• About Tom Dougherty

    Tom Dougherty CEO, Stealing Share

    Tom Dougherty is the President and CEO of Stealing Share, Inc., and has helped national and global brands such as Lexus, IKEA and Tide steal market share over his 25-year career.

    An often-quoted source on business and brands, he has been featured recently by the New York Times and CNN, discussing topics ranging from television to Apple to airlines.

    Tom also regularly speaks at conferences as a keynote and break-out speaker. To find out more on inviting him to your speaking engagement and view a video of him speaking, click here.

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HP splits into two: A lesson in brand repair

The splitting of HP into two companies is only the start to brand repair.

One tactic of brand repair is to distance yourself from the damaged part of the brand so that you are accepted once again in the market or into a new one.

The news of HP splitting itself into two companies – HP (PCs and printers) and HP Enterprise (software) – is an attempt at just that kind of brand repair. The HP brand has long been associated with hardware, but it’s struggled in the software market where its brand does not have permission to play.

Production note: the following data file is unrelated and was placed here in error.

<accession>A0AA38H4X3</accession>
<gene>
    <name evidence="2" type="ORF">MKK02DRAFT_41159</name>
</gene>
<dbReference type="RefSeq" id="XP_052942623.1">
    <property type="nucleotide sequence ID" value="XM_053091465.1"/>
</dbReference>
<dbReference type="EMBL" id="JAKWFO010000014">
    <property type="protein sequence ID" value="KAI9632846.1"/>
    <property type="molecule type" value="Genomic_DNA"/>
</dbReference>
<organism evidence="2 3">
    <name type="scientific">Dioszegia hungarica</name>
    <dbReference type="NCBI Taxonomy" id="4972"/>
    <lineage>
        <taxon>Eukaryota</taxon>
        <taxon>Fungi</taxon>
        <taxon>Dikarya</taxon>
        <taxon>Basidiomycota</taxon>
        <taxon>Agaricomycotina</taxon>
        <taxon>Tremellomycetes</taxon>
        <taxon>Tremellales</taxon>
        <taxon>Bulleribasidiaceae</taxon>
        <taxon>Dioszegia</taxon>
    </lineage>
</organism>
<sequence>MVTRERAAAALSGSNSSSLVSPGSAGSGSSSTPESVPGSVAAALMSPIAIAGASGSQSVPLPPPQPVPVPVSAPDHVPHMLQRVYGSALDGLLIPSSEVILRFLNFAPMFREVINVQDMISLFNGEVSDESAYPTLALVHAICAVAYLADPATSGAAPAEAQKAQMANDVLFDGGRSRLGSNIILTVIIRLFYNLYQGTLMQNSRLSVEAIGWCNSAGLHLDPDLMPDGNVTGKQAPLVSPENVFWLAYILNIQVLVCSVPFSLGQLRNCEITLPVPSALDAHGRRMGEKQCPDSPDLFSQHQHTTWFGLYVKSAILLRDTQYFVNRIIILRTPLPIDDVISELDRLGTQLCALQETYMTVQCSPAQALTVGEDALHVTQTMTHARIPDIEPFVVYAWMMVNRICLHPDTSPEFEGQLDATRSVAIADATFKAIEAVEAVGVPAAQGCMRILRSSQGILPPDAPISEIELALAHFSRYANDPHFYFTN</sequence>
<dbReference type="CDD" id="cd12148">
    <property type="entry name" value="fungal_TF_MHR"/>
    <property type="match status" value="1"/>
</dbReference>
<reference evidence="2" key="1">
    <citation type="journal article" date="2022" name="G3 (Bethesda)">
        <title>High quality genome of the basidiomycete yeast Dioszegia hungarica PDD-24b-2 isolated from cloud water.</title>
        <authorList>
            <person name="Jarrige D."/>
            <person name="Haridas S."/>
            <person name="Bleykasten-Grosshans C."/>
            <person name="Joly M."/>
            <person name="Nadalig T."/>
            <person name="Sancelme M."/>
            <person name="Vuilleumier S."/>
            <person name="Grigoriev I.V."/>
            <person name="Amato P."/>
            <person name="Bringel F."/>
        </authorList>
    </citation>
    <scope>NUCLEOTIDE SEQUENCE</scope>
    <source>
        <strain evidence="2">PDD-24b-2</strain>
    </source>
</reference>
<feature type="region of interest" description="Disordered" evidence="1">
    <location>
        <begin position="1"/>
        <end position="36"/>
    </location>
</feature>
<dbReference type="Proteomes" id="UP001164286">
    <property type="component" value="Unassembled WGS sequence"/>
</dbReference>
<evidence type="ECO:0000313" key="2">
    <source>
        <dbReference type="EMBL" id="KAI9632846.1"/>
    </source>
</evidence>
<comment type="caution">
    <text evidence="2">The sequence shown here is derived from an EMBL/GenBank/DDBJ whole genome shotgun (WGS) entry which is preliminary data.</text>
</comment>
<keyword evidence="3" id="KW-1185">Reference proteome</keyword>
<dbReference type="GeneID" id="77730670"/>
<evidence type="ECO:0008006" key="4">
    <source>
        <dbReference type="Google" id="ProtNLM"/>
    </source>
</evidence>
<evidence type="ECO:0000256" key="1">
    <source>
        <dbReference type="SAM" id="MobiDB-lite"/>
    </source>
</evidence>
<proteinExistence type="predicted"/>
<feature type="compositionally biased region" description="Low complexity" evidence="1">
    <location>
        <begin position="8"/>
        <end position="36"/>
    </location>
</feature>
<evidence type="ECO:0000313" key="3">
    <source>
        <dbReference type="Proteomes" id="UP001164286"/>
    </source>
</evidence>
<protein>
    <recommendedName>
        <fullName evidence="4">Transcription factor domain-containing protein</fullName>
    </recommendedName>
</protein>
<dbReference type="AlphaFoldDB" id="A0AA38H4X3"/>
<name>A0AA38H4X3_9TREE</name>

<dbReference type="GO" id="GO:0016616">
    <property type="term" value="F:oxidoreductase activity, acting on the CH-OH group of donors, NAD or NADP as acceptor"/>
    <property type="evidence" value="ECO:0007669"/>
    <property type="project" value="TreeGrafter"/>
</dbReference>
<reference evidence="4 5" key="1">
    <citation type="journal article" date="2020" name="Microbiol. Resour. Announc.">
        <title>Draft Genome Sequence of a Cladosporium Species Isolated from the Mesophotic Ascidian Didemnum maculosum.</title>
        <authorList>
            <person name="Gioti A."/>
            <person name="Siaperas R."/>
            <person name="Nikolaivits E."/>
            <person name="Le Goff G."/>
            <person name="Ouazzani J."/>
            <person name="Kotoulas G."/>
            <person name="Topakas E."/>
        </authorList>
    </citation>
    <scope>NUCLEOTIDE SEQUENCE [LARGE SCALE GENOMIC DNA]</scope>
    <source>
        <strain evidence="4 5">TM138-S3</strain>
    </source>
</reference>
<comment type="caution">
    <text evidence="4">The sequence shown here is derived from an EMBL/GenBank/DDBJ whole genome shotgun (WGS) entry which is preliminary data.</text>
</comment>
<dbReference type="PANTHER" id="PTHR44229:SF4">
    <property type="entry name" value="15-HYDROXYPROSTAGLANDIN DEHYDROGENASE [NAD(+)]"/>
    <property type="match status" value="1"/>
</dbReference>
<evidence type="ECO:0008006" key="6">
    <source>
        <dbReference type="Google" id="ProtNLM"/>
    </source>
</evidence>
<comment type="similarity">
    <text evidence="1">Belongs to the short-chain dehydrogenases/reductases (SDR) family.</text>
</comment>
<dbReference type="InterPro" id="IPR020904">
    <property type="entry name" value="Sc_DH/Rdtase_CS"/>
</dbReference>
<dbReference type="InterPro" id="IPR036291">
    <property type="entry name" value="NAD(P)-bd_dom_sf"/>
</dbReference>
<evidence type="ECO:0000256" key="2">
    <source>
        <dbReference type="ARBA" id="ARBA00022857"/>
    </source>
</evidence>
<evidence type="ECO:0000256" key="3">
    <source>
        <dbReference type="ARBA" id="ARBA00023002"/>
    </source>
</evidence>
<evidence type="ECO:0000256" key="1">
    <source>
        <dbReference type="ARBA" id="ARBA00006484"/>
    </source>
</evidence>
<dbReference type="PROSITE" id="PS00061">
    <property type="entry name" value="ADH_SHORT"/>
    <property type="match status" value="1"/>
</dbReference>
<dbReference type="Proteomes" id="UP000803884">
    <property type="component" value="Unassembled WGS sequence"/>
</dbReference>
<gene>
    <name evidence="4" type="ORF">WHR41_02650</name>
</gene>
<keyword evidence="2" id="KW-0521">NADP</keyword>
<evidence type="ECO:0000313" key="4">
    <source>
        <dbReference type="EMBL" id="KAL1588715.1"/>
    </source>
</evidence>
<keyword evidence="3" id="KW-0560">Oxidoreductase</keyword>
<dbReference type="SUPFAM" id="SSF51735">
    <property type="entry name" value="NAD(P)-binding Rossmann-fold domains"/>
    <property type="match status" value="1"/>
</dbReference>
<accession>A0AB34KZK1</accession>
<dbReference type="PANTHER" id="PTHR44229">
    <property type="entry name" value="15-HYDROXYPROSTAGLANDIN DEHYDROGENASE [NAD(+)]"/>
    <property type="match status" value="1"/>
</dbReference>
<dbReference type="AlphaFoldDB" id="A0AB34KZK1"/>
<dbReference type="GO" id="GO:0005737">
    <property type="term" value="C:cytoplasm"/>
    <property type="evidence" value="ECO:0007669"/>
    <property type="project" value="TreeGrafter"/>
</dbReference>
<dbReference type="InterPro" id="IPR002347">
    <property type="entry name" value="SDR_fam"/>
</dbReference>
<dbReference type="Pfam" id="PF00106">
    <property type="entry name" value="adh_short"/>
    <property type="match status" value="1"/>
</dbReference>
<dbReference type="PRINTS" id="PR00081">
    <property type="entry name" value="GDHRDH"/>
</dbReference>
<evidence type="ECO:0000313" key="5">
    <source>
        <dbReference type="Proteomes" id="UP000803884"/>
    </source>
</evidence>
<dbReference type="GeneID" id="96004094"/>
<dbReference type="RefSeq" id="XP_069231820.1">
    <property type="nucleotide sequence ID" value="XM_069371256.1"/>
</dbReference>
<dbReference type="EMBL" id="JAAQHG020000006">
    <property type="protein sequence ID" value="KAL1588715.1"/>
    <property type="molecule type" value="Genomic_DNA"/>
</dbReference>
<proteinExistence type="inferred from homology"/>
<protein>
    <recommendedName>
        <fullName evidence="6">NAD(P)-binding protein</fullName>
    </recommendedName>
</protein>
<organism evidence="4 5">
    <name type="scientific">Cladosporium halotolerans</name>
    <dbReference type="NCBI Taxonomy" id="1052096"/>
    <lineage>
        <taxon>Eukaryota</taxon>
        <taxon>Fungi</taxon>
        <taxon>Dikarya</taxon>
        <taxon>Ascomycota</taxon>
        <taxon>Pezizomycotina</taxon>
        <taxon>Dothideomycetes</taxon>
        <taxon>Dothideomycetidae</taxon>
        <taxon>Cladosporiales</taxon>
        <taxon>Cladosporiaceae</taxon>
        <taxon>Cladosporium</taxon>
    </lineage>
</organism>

The reason for that goes far beyond just the simple fact that it is known for hardware. HP has never positioned itself emotionally so that it would have permission to be a software provider. Its positions have ranged from “What you care about, we care about” (which makes it sound like a community bank) to “Invent” (which works on the hardware end, but not so much with software).

HP CEO Meg Whitman attempts brand repair
HP CEO Meg Whitman attempts brand repair

Lately, it has been using “Make it Matter,” which sounds like it’s closer to allowing HP to have permission but I have no idea what it means. CEO Meg Whitman, in announcing the position, said it is a sign that what HP makes matters.

OK, but it doesn’t read that way without knowing the backstory. According to an interview with Whitman by All Things D, HP gathered 50 marketing executives together in a room and began brainstorming.

Lord. I can’t even imagine what that was like. No wonder the end result was something so meaningless.

Splitting the company into two makes logical sense, but it’s more of a sign that HP acknowledges that it’s floundering in its search to gain brand permission to enter the software club.

It might work in the long run, but only as long as HP Enterprise carries a meaning that will make it unique and meaningful to audiences. I probably would have named it something else, but then it’d have to be discussed by 50 marketing executives trapped into a room.

There are better ways to do it than that, but let’s see what that committee dreams up going forward.

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